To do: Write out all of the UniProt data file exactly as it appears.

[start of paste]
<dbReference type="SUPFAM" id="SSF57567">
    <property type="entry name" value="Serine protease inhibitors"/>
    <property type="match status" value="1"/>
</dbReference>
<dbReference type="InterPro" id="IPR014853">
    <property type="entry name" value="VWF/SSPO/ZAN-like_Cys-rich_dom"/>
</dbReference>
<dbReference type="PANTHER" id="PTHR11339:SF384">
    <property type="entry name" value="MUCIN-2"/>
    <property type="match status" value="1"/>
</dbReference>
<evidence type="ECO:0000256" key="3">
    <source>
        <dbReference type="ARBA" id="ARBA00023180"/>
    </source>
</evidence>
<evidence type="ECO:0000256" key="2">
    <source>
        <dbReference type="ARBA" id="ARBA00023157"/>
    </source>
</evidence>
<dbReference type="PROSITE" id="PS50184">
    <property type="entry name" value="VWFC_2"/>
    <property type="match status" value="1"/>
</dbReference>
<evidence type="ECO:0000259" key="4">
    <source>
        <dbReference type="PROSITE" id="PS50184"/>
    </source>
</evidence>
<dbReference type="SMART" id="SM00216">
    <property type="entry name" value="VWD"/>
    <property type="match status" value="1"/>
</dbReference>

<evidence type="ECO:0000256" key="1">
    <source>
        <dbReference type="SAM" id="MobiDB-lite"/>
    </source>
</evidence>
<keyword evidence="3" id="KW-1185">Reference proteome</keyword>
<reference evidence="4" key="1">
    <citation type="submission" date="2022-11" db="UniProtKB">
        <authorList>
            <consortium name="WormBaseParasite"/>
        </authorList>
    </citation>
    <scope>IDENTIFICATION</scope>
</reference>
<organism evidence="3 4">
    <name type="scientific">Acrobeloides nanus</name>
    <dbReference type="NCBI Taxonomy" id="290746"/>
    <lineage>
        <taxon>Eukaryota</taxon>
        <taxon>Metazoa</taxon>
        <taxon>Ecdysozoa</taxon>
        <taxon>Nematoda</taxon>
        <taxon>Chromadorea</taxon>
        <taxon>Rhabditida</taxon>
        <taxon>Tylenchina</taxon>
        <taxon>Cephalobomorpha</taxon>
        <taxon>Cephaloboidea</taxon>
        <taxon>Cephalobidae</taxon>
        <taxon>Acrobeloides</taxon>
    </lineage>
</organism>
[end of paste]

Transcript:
<dbReference type="SUPFAM" id="SSF57567">
    <property type="entry name" value="Serine protease inhibitors"/>
    <property type="match status" value="1"/>
</dbReference>
<dbReference type="InterPro" id="IPR014853">
    <property type="entry name" value="VWF/SSPO/ZAN-like_Cys-rich_dom"/>
</dbReference>
<dbReference type="PANTHER" id="PTHR11339:SF384">
    <property type="entry name" value="MUCIN-2"/>
    <property type="match status" value="1"/>
</dbReference>
<evidence type="ECO:0000256" key="3">
    <source>
        <dbReference type="ARBA" id="ARBA00023180"/>
    </source>
</evidence>
<evidence type="ECO:0000256" key="2">
    <source>
        <dbReference type="ARBA" id="ARBA00023157"/>
    </source>
</evidence>
<dbReference type="PROSITE" id="PS50184">
    <property type="entry name" value="VWFC_2"/>
    <property type="match status" value="1"/>
</dbReference>
<evidence type="ECO:0000259" key="4">
    <source>
        <dbReference type="PROSITE" id="PS50184"/>
    </source>
</evidence>
<dbReference type="SMART" id="SM00216">
    <property type="entry name" value="VWD"/>
    <property type="match status" value="1"/>
</dbReference>

<evidence type="ECO:0000256" key="1">
    <source>
        <dbReference type="SAM" id="MobiDB-lite"/>
    </source>
</evidence>
<keyword evidence="3" id="KW-1185">Reference proteome</keyword>
<reference evidence="4" key="1">
    <citation type="submission" date="2022-11" db="UniProtKB">
        <authorList>
            <consortium name="WormBaseParasite"/>
        </authorList>
    </citation>
    <scope>IDENTIFICATION</scope>
</reference>
<organism evidence="3 4">
    <name type="scientific">Acrobeloides nanus</name>
    <dbReference type="NCBI Taxonomy" id="290746"/>
    <lineage>
        <taxon>Eukaryota</taxon>
        <taxon>Metazoa</taxon>
        <taxon>Ecdysozoa</taxon>
        <taxon>Nematoda</taxon>
        <taxon>Chromadorea</taxon>
        <taxon>Rhabditida</taxon>
        <taxon>Tylenchina</taxon>
        <taxon>Cephalobomorpha</taxon>
        <taxon>Cephaloboidea</taxon>
        <taxon>Cephalobidae</taxon>
        <taxon>Acrobeloides</taxon>
    </lineage>
</organism>